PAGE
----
= Subscribers only. Sign in here. Subscribe here.

= Subscribers only.
Sign in here.
Subscribe here.

2003 / December | View All Issues |

December 2003

Photography

Front cover PDF

Untitled·

= Subscribers only.
Sign in here.
Subscribe here.


Article

Front cover, 37-45 PDF

Big world·

= Subscribers only.
Sign in here.
Subscribe here.

How Clear Channel programs America

Letters

6-9 PDF

Letters·

= Subscribers only.
Sign in here.
Subscribe here.

Notebook

11-13 PDF

Pilgrim’s progress·

= Subscribers only.
Sign in here.
Subscribe here.

Harper’s Index

15 PDF

Harper’s index·

= Subscribers only.
Sign in here.
Subscribe here.

Readings

17-35 PDF

[Article]

The spinsters of eld·

= Subscribers only.
Sign in here.
Subscribe here.

[Article]

Substitution chart·

= Subscribers only.
Sign in here.
Subscribe here.

[illustration]

Quince and pomegranate·

= Subscribers only.
Sign in here.
Subscribe here.

[Article]

When irate Thais are smiling·

= Subscribers only.
Sign in here.
Subscribe here.

[Article]

McBeth·

= Subscribers only.
Sign in here.
Subscribe here.

[Article]

Crazy like a fox·

= Subscribers only.
Sign in here.
Subscribe here.

[Article]

Obliterate the brutes·

= Subscribers only.
Sign in here.
Subscribe here.

[Article]

Limnphomaniac

[Article]

Freedom’s plow·

= Subscribers only.
Sign in here.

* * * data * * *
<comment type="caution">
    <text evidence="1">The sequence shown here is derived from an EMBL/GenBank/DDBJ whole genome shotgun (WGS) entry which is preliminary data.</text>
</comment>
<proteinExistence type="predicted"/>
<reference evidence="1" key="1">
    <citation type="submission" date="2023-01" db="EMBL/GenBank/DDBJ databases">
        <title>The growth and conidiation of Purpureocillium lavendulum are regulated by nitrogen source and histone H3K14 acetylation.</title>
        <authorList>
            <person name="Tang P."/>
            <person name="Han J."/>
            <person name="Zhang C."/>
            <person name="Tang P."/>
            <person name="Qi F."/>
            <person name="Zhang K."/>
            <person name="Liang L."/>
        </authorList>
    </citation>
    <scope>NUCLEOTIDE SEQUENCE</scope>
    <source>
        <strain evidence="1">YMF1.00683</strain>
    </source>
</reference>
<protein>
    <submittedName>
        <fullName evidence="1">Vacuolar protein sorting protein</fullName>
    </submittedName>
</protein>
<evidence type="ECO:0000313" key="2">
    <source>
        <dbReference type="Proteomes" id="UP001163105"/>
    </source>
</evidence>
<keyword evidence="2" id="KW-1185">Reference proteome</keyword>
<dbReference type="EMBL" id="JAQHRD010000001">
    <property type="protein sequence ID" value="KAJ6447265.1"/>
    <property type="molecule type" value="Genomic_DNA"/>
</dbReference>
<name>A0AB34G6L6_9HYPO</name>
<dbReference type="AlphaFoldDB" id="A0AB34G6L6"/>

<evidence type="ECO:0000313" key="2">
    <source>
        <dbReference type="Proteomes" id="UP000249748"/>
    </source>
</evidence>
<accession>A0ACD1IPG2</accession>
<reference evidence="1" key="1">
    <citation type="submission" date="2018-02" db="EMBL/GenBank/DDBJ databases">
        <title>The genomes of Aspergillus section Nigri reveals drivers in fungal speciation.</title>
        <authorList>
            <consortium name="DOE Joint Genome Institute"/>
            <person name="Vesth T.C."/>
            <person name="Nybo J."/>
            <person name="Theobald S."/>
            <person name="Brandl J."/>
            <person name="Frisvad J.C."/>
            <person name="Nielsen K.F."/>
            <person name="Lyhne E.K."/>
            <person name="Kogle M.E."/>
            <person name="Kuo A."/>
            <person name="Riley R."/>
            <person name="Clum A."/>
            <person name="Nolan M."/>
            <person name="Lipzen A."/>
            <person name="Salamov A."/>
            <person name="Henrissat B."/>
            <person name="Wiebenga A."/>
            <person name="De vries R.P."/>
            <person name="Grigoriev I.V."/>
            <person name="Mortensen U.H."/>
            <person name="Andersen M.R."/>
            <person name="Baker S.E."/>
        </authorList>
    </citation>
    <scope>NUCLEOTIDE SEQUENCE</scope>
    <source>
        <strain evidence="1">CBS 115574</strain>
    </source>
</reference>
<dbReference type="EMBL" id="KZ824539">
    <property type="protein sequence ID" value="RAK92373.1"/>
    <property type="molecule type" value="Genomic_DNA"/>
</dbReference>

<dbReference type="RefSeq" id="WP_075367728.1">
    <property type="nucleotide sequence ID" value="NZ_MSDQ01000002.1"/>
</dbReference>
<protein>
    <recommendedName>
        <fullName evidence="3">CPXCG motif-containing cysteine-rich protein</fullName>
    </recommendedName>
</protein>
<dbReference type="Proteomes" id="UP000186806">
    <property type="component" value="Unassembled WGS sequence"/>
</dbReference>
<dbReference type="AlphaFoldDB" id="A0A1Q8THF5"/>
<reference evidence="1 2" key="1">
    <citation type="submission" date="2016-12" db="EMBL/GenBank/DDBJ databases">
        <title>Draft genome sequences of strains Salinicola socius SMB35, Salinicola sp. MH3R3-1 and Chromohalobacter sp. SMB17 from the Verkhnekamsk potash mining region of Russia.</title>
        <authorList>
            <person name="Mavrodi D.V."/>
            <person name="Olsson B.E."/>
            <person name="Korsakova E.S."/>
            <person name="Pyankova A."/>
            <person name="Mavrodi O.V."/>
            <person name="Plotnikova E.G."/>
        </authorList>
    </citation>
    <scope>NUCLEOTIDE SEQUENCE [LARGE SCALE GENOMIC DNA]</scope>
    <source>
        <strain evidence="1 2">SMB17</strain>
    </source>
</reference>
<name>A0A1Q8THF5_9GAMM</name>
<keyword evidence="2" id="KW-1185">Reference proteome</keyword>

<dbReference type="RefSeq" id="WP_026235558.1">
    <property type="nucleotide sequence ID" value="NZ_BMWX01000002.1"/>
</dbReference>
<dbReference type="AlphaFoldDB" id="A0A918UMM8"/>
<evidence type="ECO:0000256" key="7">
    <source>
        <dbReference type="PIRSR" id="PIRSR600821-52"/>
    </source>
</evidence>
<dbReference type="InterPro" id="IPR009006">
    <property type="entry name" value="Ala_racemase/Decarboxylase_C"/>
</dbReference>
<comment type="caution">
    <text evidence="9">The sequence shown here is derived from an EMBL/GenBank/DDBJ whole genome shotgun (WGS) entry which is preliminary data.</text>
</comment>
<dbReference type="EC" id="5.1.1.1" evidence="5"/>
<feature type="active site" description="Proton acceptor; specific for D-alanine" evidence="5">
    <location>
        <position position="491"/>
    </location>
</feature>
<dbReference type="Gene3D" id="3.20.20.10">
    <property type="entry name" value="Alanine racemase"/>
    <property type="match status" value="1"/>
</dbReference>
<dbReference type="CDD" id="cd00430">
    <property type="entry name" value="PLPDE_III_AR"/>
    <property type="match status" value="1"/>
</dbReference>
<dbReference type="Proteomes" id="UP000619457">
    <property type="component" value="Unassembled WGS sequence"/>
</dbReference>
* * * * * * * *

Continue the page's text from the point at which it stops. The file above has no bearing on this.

Subscribe here.

[illustration]

After Invisible Man by Ralph Ellison, the Preface·

= Subscribers only.
Sign in here.
Subscribe here.

[Article]

Freedom of Information Act·

= Subscribers only.
Sign in here.
Subscribe here.

[Article]

Life of pie·

= Subscribers only.
Sign in here.
Subscribe here.

[illustration]

Stage fright·

= Subscribers only.
Sign in here.
Subscribe here.

[Article]

All the necessary tools·

= Subscribers only.
Sign in here.
Subscribe here.

[Article]

It’s not easy being green·

= Subscribers only.
Sign in here.
Subscribe here.

[Fiction]

The year zero·

= Subscribers only.
Sign in here.
Subscribe here.

[Article]

This emerald cubicle·

= Subscribers only.
Sign in here.
Subscribe here.

[Photography]

Readings·

= Subscribers only.
Sign in here.
Subscribe here.

[Photography]

Untitled·

= Subscribers only.
Sign in here.
Subscribe here.

Collection

37-54 PDF

War of the worlds·

= Subscribers only.
Sign in here.
Subscribe here.

Article

46-54 PDF

Small world·

= Subscribers only.
Sign in here.
Subscribe here.

Why one town stays unplugged

New books

87-88 PDF

New books·

= Subscribers only.
Sign in here.
Subscribe here.

Reviews

89-90, 92-95 PDF

Stands to reason·

= Subscribers only.
Sign in here.
Subscribe here.

The liberal responsibility of Raymond Aron

Reviews

95-96, 98-100, 102 PDF

What was lost·

= Subscribers only.
Sign in here.
Subscribe here.

Can a biography of W.B. Yeats rely on historical fact alone?

Puzzle

103 PDF

Diametricode·

= Subscribers only.
Sign in here.
Subscribe here.

Findings

104 PDF

Findings·

= Subscribers only.
Sign in here.
Subscribe here.

Get access to 165 years of
Harper’s for only $45.99

United States Canada

THE CURRENT ISSUE

September 2016

Tearing Up the Map

= Subscribers only.
Sign in here.
Subscribe here.

Land of Sod

= Subscribers only.
Sign in here.